Why You Should Be Upset About Being Upset at Girls Saying “Fuck”

Potty-Mouthed Princesses Drop F-Bombs for Feminism by FCKH8.com from FCKH8.com on Vimeo.

The title is, “F-Bombs for Feminism: Potty Mouth Princesses Use Bad Words for a Good Cause”.  The video — which has taken off like wildfire across the internet — shows girls aged roughly between 8 and 14, dressed up as princesses.  They start by daintily holding their hands and saying, “pretty,” while music fit for a tea party plays in the background.  One of the girls interrupts the pretty-fest, screaming, “What the fuck!” and pointing out how she is not, in fact, some pretty, helpless princess.  The girls then ask you one simple question: what is more offensive, a girl saying, “Fuck,” or gender inequality?

And — judging from many of the comments surrounding this video — the answer is unfortunately the former.

The comments range from ones that actually bring up a valid debate point (“Should we really be using children to prove a point?”) to the absolute asinine.  The most common comment I’ve been seeing includes some type of bemoaning of “innocence lost”; how horrible it is that they’re “making girls says the F word” and how these poor girls have now lost their “purity” by daring to swear.

But here’s the problem: getting upset about an 11-year-old girl swearing is symptomatic of the exact problem they’re addressing.

Let’s flip the roles around.  Instead of young girls swearing about how inequality could affect them, it’s young boys swearing about how inequality could affect their friends, their sisters, their moms (or themselves, since gender inequality affects everyone, but that’s for another article).  Now we have a 12-year-old boy in a Prince Charming costume swearing up a storm.  There’s a 13-year-old boy yelling, “What the fuck!”  There’s a 9-year-old saying, “Fuck toxic societal values!”

Genuinely think about how we react when we hear a pre-adolescent (or “tween”) boy swearing.  Genuinely remember how society at large handles any situation like this.  What do you think the reaction would be to this video?

A laugh, a facetious roll of the eyes, and a, “Oh, boys will be boys!”

Maybe some people would mention something about the potential exploitation of children to prove a point.  But I’m willing to bet money that absolutely no one would be bemoaning the “lost purity” of these boys — a purity that should have been preserved at all costs.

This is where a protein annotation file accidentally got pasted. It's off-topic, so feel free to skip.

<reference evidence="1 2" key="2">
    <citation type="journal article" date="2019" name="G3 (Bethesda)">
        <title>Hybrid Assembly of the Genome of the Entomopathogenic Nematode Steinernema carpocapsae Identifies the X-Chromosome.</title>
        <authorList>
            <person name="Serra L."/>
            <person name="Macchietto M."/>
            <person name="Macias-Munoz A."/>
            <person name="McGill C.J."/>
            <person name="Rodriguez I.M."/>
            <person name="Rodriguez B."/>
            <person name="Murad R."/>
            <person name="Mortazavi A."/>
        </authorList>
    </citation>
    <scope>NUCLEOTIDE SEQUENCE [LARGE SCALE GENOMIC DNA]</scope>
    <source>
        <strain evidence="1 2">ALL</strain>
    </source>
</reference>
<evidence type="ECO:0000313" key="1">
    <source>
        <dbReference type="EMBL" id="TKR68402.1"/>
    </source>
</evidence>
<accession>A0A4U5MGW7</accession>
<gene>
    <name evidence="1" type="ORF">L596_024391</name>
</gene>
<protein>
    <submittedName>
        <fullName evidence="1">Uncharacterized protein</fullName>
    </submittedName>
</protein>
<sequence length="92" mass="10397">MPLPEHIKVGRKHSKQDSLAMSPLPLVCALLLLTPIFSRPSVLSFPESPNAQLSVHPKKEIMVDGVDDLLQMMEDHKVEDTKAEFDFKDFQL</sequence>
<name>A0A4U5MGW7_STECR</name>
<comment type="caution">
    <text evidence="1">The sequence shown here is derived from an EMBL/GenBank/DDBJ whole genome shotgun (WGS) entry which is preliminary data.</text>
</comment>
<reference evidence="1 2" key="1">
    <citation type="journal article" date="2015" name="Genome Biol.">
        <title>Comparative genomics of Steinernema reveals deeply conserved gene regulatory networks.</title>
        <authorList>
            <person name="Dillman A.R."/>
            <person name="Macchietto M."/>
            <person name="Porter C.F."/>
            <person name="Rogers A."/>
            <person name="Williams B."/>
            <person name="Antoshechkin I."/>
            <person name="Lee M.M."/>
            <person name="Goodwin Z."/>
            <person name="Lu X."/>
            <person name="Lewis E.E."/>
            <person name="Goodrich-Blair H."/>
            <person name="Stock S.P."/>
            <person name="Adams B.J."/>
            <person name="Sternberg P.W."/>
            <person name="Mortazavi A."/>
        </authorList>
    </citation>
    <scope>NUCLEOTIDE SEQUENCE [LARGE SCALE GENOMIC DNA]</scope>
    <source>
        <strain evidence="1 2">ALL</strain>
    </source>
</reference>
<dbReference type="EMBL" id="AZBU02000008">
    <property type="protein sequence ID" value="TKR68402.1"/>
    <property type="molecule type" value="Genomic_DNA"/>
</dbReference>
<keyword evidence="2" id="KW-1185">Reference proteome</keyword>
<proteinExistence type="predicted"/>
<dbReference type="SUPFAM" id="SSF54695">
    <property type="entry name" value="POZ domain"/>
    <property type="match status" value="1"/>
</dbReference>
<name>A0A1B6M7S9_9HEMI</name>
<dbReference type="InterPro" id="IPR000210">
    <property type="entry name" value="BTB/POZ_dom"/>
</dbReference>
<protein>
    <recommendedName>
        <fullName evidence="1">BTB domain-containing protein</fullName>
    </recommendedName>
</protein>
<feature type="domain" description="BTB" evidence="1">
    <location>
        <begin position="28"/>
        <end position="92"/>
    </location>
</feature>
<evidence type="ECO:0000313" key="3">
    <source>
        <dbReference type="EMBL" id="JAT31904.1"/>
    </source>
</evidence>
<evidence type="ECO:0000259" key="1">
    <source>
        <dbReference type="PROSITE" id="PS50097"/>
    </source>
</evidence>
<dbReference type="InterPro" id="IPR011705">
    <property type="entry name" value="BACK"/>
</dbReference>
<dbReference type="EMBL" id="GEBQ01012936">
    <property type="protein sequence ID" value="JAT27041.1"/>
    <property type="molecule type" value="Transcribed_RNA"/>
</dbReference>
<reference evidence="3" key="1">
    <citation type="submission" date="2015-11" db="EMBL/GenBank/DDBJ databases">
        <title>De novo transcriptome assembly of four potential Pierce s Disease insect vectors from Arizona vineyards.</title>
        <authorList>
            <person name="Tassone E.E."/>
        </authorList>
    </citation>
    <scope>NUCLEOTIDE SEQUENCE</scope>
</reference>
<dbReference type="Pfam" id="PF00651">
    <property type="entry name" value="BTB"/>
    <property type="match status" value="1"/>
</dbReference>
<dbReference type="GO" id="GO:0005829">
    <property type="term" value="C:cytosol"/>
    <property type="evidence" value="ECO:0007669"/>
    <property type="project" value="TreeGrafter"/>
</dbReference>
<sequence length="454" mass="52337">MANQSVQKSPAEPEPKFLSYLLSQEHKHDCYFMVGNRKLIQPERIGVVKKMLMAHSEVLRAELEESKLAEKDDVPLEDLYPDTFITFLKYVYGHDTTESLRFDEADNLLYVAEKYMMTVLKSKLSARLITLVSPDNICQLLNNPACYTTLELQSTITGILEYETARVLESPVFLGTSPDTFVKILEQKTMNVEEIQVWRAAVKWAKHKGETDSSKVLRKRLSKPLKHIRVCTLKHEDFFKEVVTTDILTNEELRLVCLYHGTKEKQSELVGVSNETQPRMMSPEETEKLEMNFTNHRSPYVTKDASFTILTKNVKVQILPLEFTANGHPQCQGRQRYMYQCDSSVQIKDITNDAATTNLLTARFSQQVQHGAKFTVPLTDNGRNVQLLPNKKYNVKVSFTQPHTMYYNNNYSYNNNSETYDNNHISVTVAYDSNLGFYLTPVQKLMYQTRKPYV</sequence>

We see “shattered innocence” as something that comes from war, assault, abject poverty.  Not swear-free talking.  Unless we’re dealing with girls.

This type of reaction is a reminder that we still hold arbitrary and unfair standards for girls versus boys.  Worrying about a girl’s swearing — putting such a heavy emphasis on chaste thoughts and words — is the precursor to judging a grown woman based on how few men she’s had sex with (while, ironically enough, being as sexually attractive as possible).  If society is overly fascinated with the concept of purity, then it isn’t that much of a jump from “good girls don’t swear” to “good women don’t have sex.”  The reaction to this video demonstrates that, in many ways, we still haven’t veered from the values that are as old as the Middle Ages.

And this is the stuff we have to get at.  We can identify the overt, but it’s a lot harder to get at the more subtle, nuanced forms of inequality.  It’s also a lot easier to piss people off when you do.  But it’s these little judgments — fretting over what a girl says versus the “boys will be boys” mentality — that create the foundation for bigger judgements: like where one stands on equality laws or how one reacts when they hear about sexual assault in the news.  And, since it is so subtle, no one questions their judgments or takes a moment to wonder where they are coming from.

So let me be the first to say, “What the fuck!”  Because I am far more worried about the implications of such a public reaction than I am about a tween saying a Swear Jar-worthy word.

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